HONOLULU, Hawaii (HawaiiNewsNow) - If you’ve been laid off or lost hours and now you’re struggling to pay your rent or mortgage, there’s help available to you.
The state Judiciary has issued several orders essentially putting a halt to evictions for non-payment of rent through April 30. But what help is available to renters beyond that isn’t clear.
Maui resident Jessica Weatherholt said the landlord for her Pukalani home just gave her a 45-day eviction letter for failing to pay April’s rent.
The single mother had to temporarily close her waxing and lash service since it’s not considered to be an essential business.
Weatherholt said she is grateful that the property owner for her shop waived the rent for April and May.
“It’s just really traumatizing because I feel like I have my hands tied behind my back right now,” said Weatherholt. “I want to work. I want to make money. I want to pay my bills, but I’m being told to stay home. I’m applying for every social service I can to help make ends meet.”
Tenants in properties with federally-guaranteed loans or those participating in federal housing programs can’t be evicted for non-payment until the end of July.
Landlords also cannot threaten to lock renters out or turn off their utilities without a court order.
“It could be a real significant number of people struggling with this, especially depending on how long it takes to get their unemployment benefits,” said Dan O’Meara, managing attorney for Legal Aid Society of Hawaii’s Housing and Consumer Unit.
Homeowners with federally-backed mortgages may be able to put off making payments for up to one year without fees or additional interest.
If you have a residential landlord/tenant problem, one option is to call the state Department of Commerce and Consumer Affairs Landlord/Tenant Information Center at 586-2634.
Center staff can provide you with information about Hawaii’s Residential Landlord/Tenant Code. The center operates from 8 a.m. to noon, Mondays thru Fridays, except on state holidays.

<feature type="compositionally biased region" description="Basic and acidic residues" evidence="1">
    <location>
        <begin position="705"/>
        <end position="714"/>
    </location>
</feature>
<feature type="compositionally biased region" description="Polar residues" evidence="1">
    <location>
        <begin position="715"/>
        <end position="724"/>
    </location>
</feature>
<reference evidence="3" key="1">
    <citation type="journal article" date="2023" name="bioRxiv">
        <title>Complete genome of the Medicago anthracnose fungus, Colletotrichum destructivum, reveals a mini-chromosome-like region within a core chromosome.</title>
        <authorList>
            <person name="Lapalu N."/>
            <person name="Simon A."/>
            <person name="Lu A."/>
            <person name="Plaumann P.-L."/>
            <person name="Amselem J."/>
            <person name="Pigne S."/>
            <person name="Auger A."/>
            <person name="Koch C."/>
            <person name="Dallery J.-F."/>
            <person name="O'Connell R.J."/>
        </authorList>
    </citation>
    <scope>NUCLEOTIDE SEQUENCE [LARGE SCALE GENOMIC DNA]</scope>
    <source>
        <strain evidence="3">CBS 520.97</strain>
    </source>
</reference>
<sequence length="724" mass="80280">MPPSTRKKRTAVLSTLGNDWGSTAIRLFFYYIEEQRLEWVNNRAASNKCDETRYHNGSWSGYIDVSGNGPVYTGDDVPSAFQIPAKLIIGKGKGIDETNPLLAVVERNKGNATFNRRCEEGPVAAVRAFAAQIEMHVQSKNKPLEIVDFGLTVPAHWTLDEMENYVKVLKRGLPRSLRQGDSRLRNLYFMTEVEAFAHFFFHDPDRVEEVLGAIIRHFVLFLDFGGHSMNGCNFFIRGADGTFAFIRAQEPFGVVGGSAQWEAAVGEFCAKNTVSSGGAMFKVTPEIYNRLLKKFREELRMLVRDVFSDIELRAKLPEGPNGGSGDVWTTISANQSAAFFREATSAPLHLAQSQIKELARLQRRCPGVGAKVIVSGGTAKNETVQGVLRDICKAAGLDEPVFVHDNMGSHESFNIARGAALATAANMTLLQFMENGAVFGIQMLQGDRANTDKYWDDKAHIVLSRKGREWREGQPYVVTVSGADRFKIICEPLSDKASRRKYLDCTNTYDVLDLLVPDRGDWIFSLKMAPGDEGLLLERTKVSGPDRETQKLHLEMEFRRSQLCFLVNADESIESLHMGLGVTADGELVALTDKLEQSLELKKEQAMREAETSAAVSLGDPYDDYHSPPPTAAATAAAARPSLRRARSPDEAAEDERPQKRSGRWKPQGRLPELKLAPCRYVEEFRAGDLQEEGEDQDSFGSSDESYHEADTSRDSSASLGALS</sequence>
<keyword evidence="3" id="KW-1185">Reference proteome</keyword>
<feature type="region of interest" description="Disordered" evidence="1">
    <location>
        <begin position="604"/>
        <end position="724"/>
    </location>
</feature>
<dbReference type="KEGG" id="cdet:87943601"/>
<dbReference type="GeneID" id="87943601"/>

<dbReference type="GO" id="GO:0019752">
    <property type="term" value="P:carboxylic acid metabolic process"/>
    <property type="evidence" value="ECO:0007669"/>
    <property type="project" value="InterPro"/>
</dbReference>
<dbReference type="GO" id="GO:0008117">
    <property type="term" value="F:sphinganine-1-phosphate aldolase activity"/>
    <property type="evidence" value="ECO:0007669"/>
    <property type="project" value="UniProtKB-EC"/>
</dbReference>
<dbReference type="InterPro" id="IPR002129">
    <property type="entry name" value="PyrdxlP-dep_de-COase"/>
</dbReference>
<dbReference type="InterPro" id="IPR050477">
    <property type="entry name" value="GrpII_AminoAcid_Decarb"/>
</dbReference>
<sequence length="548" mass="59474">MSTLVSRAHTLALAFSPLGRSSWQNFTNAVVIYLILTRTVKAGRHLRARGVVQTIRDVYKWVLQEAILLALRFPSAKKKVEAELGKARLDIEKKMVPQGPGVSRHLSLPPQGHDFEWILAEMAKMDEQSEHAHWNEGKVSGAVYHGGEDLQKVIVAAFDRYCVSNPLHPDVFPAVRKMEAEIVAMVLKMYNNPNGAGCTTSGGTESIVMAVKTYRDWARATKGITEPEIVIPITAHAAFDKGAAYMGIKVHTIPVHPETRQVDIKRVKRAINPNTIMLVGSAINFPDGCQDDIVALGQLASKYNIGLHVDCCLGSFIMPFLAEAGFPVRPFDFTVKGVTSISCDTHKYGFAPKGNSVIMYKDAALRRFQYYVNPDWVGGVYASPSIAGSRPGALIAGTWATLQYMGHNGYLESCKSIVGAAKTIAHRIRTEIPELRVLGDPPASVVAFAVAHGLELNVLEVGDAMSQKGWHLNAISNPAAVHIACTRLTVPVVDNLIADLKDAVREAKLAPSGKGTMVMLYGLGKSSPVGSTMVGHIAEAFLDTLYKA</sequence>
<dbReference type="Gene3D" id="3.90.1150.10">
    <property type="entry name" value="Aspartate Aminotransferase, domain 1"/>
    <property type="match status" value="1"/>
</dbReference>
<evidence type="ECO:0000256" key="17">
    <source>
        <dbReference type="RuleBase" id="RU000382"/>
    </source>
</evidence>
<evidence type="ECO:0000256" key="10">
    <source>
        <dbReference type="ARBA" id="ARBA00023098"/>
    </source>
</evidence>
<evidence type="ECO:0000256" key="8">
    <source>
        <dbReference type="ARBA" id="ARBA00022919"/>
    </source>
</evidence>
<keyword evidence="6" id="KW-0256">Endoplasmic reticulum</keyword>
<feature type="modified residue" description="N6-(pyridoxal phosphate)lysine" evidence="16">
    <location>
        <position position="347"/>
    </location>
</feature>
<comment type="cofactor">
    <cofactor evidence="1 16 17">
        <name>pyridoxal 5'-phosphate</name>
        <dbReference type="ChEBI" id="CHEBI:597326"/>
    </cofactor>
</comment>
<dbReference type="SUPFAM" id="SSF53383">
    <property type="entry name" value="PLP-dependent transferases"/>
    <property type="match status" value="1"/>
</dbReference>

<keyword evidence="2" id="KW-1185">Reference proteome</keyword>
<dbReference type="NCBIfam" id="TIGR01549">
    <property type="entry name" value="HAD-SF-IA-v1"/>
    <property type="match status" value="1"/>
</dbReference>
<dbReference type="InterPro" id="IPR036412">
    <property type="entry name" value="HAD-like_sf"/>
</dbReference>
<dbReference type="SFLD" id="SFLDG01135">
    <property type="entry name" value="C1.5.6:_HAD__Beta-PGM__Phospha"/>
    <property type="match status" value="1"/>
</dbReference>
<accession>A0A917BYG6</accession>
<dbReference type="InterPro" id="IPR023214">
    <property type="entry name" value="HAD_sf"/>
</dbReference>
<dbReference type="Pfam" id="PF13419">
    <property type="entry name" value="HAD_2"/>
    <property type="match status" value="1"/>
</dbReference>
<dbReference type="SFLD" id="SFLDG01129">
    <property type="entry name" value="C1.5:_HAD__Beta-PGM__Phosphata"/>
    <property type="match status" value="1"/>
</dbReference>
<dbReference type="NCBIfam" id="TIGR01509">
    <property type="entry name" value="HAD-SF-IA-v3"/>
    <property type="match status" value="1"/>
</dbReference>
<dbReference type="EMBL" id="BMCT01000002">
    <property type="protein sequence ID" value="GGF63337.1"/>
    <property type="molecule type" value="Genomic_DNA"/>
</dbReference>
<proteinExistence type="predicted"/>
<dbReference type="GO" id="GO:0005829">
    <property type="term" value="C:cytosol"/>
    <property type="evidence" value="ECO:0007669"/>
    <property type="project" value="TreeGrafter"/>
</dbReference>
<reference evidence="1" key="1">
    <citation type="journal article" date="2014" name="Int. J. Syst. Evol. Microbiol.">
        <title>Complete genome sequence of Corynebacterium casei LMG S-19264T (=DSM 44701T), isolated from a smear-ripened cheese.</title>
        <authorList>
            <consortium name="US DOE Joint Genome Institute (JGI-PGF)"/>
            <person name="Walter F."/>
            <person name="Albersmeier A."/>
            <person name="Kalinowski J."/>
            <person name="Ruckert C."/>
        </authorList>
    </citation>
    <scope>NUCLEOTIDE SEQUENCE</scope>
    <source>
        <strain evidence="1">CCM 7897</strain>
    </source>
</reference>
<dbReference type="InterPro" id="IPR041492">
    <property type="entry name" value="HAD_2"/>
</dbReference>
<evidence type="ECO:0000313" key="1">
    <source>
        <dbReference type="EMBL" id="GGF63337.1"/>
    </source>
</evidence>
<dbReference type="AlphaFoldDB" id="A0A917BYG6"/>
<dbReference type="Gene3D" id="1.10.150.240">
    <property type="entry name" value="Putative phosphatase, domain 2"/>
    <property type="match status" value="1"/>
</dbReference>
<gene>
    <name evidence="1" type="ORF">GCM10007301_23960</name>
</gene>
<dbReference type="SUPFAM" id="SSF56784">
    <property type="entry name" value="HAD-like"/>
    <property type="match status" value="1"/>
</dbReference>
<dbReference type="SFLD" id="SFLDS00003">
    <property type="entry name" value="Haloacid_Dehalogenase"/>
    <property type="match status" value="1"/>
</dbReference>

“The worst thing you can have happen is have a bunch of people thrown out in the streets. Under normal circumstances that’s a terrible thing," said Stephen Levins, executive director of the DCCA’s Office of Consumer Protection.
“Under the circumstances we’re dealing with now with this pandemic, we can’t just be throwing people out in the streets.”
Do I still have to pay rent?
Yes, you’re still legally obligated to pay rent.
But what I can’t afford rent?
Inform the landlord that you can’t cover rent and explain why. Renters should try to work with landlords to see if they can agree on delayed or partial payment options.
Can a landlord evict me if I can’t pay rent?
The state Judiciary has essentially put a halt to evictions for non-payment of rent through April 30.
What if I was facing eviction proceedings before the orders were issued?
In that case, those proceedings are still valid. However, the state Sheriffs Division has said they have put a halt to all of their efforts on evictions.
Can a landlord raise my rent?
No, at least for now, your rent can’t be raised.
What if my rental is subject to a federal housing program?
In this case, property owners are prohibited for filing for eviction or charging any fees for unpaid rent through July 26.
Properties that fall in this category are all those with federally-guaranteed loans or participating in federal housing programs (such as Section 8).
About 60% of loans in the US are federally-guaranteed.
For more questions and answers on the landlord-tenant code in Hawaii, click here.
U.S. Sen. Brian Schatz’s office has put together a list of online resources that includes help for homeowners who are unable to pay their mortgages. Click here to access that guide.
Assistance includes a delay in payments for homeowners with a federally-backed mortgage.
“Lots of Hawaii residents are struggling to make their mortgage or their rent, and these programs can help tens of thousands of people who need it,” said Schatz.
“Please call either your mortgage servicer, your landlord, or a housing counselor to see if you are eligible for either forbearance or protections against being evicted.”
Schatz adds that more than 60% of all mortgages in Hawaii are backed by the federal government.